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I was wondering what is the better method for Casting objects for C#:

MyClassName test = (MyClassName)object;

MyClassName test = object as MyClassName;

I know already that if you do the first way, you get an exception, and the second way it sets test as null. However, I was wondering why do one over the other? I see the first way a lot, but I like the second way because then I can check for null...

If there isn't a 'better way' of doing it, what are the guidelines for using one way or the other?

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6 Answers 6

up vote 8 down vote accepted

Not any official guideline, but here's how I'd do it.

If you actually want the exception (i.e. you think that the object can never, ever, be of a different type than MyClassName), use the explicit cast. Example (WinForms):

private void checkbox_CheckedChanged(object sender, EventArgs e) {
    // We've hooked up this event only to CheckBox controls, so:
    CheckBox checkbox = (CheckBox)sender;
    // ...
}

If you want to handle types that are not MyClassName gracefully, use the as keyword.

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Note that as only works for reference types. If you need to unbox a valuetype, then you must the C-style cast.

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Well, there is a simple reason to use the as keyword (over casting using brackets): This is because the as operator doesn't throw an exception when it fails but instead fills the variable with null. The check if the value was null checked if the code worked or not.

Note that in the real world you will want exception handling around the whole block, incase the user selects the wrong type of dll, or access to it is denied, or... well, you get the picture. This means you can freely use brackets to cast it - but this is in my opinion a more elegant method of doing something where you want to know if it succeeded or failed.

source: http://www.nullify.net/Article/181.aspx

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If you know that the object is MyClassName, then use the first method (direct cast). If you are unsure, then use the second method and check for null or check the type using is before direct casting:

if (obj is MyClassName)
{
    MyClassName test = (MyClassName)obj;
}
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Don't use both is and the (cast) syntax, you're incurring the cost of the type check twice. If you've already ascertained the type using is, it's perfectly safe to do the cast using as, and a lot faster since it can bypass any implicit conversion checks. –  Daniel Pryden Apr 1 '10 at 17:03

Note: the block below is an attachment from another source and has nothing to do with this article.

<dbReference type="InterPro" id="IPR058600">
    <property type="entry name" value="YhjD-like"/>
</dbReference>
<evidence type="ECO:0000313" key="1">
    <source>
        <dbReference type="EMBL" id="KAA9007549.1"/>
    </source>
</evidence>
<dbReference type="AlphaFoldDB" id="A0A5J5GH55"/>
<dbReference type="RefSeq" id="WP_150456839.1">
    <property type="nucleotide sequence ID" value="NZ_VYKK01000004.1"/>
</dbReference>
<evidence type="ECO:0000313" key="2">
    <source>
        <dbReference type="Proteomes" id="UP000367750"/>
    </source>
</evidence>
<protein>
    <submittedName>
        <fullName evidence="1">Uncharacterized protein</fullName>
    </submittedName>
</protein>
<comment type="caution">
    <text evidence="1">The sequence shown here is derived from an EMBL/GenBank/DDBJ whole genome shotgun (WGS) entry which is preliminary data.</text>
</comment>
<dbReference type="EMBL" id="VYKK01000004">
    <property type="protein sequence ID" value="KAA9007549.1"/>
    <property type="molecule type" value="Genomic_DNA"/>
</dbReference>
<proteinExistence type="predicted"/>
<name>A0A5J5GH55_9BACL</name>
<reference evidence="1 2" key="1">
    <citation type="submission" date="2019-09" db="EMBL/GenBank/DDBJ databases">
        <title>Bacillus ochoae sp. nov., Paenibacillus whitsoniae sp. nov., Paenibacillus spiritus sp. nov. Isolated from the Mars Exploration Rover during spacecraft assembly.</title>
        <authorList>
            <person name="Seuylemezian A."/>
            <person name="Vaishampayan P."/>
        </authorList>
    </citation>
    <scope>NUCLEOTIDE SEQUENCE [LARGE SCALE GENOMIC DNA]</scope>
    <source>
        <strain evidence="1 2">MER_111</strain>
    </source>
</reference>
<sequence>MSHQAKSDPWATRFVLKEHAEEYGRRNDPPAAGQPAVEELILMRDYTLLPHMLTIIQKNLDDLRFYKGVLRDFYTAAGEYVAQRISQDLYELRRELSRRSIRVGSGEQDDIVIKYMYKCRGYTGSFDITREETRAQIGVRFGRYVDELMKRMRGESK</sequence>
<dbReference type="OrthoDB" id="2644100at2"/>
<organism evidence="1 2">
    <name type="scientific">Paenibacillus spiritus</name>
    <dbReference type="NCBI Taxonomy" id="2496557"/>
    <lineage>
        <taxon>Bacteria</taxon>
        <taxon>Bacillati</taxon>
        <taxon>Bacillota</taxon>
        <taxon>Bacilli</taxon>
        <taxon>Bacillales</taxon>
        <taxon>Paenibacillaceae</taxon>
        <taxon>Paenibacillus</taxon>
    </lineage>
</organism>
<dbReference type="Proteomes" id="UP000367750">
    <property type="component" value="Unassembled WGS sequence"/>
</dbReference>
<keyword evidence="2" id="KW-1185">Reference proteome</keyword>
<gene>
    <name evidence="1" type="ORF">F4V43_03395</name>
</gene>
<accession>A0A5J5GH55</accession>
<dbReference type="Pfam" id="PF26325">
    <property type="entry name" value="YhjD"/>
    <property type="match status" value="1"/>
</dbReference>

1  
You're right: stackoverflow.com/questions/496096/…. The only problem I have with as is that it's a run time error if the cast fails and you forgot to check for null. Testing with is before casting prevents that. And I doubt there's any real world performance difference unless you're doing millions of casts in a loop. –  Jamie Ide Apr 1 '10 at 17:45

Check out this article on Prefix-casting vs As-Casting

The author called prefix casting "Reliable Casting," and as casting "Fast Casting."

He has several good examples of when to use each, and the reasons why fast isn't always better. Hope this helps!

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1  
It might be worth pointing out that the benchmark tests this article refers to were done in 2004 on version 1 of the .NET framework and C# 2.0. Looking at the comments suggests that the differences have become much more blurred in newer versions of the framework and the C# compiler. Even going by the original benchmarks, the differences between the two methods are very small for 1 million casts! This seems to be a clear case of write what's clearest, don't bother with pointless micro-optimisations. –  Graham Clark Apr 1 '10 at 21:20
    
Good point Graham. I came across an article since this post that said the explicit cast is compiled now to effectively be an as cast with a null check. Thanks for your feedback. I guess the only difference is whether you get a null value or a null exception... –  Audie Apr 2 '10 at 17:20

Using the as keyword is safer as you say, and is the thing to use if you're not 100% sure of the type of the object you're trying to cast. Conversely, use the (cast) method if you want an exception if the cast fails. However, if you're also using is, then as becomes redundant. For example, the following code is quite common:

MyClass mc;

if (someObject is MyClass)
{
   mc = (MyClass)someObject;
}
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1  
I'd use as in that situation as it results in only one type check as opposed to two. –  Matti Virkkunen Apr 1 '10 at 16:53
    
Note the the code actually generated for if(someObject is MyClass) is actually if( (someObject as MyClass) != null) –  James Curran Apr 1 '10 at 16:55
    
Don't use both is and the (cast) syntax, you're incurring the cost of the type check twice. If you've already ascertained the type using is, it's perfectly safe to do the cast using as, and a lot faster since it can bypass any implicit conversion checks. –  Daniel Pryden Apr 1 '10 at 17:03
    
@James Curran: Where did you get this information from? The C# specification does not mention this. In fact, it only mentions how the as operator is expanded: "The operation E as T produces the same result as E is T ? (T)(E) : (T)null, except that E is only evaluated once." Given this, it doesn't seem to make sense that the compiler would expand uses of is to code that uses as! –  Graham Clark Apr 1 '10 at 20:24
    
@Graham: I learned that by look at the disassembly of some code in Reflector. –  James Curran Apr 1 '10 at 20:30

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